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Unformatted text preview: e 12.47 handles one HTTP transaction. First, we read and parse the request line (lines 9-10). Notice that we are using the robust readline function from Figure 12.16 to read the request line. T INY only supports the GET method. If the client requests another method (such as POST), we send it an error message and return to the main routine (lines 11-15), which then closes the connection and awaits the next connection request. Otherwise, we read and (as we shall see) ignore any request headers (line 16). Next, we parse the URI into a ﬁlename and a possibly empty CGI argument string, and we set a ﬂag that indicates whether the request is for static or dynamic content (line 19). If the ﬁle does not exist on disk, we immediately send an error message to the client and return (lines 20-24). Finally, if the request is for static content (lines 26), we verify that the ﬁle is a regular ﬁle (i.e., not a directory ﬁle or a FIFO) and that we have read permission (line 27). If so, we serve the static content (line 32) to the client. Similarly, if the request is for dynamic content (line 34), we verify that the ﬁle is executable (line 35), and if so we go ahead and serve the dynamic content (line 40). 12.8. PUTTING IT TOGETHER: THE TINY WEB SERVER 655 code/net/tiny/tiny.c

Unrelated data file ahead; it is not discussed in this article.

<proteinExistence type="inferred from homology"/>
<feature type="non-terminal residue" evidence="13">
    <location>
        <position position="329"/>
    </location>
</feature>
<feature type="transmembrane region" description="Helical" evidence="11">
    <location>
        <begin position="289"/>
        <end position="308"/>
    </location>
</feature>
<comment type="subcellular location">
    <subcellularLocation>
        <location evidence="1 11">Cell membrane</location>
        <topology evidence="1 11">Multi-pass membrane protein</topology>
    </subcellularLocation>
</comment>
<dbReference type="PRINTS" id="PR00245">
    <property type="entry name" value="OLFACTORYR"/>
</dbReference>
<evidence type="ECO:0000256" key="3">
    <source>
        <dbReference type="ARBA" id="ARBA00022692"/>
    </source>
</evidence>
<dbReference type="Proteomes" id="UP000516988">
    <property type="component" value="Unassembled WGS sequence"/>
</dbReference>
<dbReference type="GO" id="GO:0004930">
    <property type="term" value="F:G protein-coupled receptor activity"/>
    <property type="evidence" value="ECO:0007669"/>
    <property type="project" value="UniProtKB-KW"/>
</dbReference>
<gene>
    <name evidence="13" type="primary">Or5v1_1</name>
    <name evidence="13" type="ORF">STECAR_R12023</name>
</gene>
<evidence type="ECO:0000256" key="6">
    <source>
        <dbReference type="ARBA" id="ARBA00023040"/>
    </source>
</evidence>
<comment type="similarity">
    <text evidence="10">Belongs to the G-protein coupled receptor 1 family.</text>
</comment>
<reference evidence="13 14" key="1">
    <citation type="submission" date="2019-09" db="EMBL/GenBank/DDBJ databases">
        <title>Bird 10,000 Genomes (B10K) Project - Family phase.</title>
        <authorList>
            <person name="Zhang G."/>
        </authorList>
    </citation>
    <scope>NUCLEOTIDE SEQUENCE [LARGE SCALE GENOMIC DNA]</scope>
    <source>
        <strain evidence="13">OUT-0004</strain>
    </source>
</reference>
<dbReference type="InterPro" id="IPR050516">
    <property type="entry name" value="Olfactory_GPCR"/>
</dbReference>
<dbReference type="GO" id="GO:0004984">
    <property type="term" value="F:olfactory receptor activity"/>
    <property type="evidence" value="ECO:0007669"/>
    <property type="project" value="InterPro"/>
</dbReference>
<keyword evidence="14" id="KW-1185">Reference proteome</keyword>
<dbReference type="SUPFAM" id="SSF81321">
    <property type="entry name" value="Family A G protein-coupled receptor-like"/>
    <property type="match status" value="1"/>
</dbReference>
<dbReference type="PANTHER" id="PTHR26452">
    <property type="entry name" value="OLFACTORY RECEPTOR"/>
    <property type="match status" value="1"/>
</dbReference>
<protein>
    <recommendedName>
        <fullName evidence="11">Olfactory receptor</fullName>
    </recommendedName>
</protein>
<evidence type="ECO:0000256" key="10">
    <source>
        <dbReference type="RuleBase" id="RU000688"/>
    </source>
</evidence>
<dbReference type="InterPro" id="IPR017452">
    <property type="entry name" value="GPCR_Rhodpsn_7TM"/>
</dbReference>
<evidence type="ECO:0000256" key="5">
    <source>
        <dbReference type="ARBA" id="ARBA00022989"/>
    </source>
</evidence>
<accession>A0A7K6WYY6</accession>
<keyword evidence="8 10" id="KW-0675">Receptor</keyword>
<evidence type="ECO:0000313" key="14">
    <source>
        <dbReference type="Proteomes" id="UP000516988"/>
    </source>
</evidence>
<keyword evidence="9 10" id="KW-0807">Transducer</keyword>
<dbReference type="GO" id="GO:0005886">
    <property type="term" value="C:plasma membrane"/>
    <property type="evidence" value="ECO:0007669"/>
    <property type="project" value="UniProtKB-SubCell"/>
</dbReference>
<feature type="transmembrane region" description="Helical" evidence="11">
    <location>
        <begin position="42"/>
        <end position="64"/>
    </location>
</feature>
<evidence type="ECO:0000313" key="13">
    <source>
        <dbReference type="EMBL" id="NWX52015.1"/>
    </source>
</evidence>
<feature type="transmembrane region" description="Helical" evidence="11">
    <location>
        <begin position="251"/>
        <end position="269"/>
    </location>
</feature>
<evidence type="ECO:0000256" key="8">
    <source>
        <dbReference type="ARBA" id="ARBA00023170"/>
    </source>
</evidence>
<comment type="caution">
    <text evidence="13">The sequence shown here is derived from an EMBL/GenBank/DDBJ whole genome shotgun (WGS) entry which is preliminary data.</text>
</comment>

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- Spring '10
- The American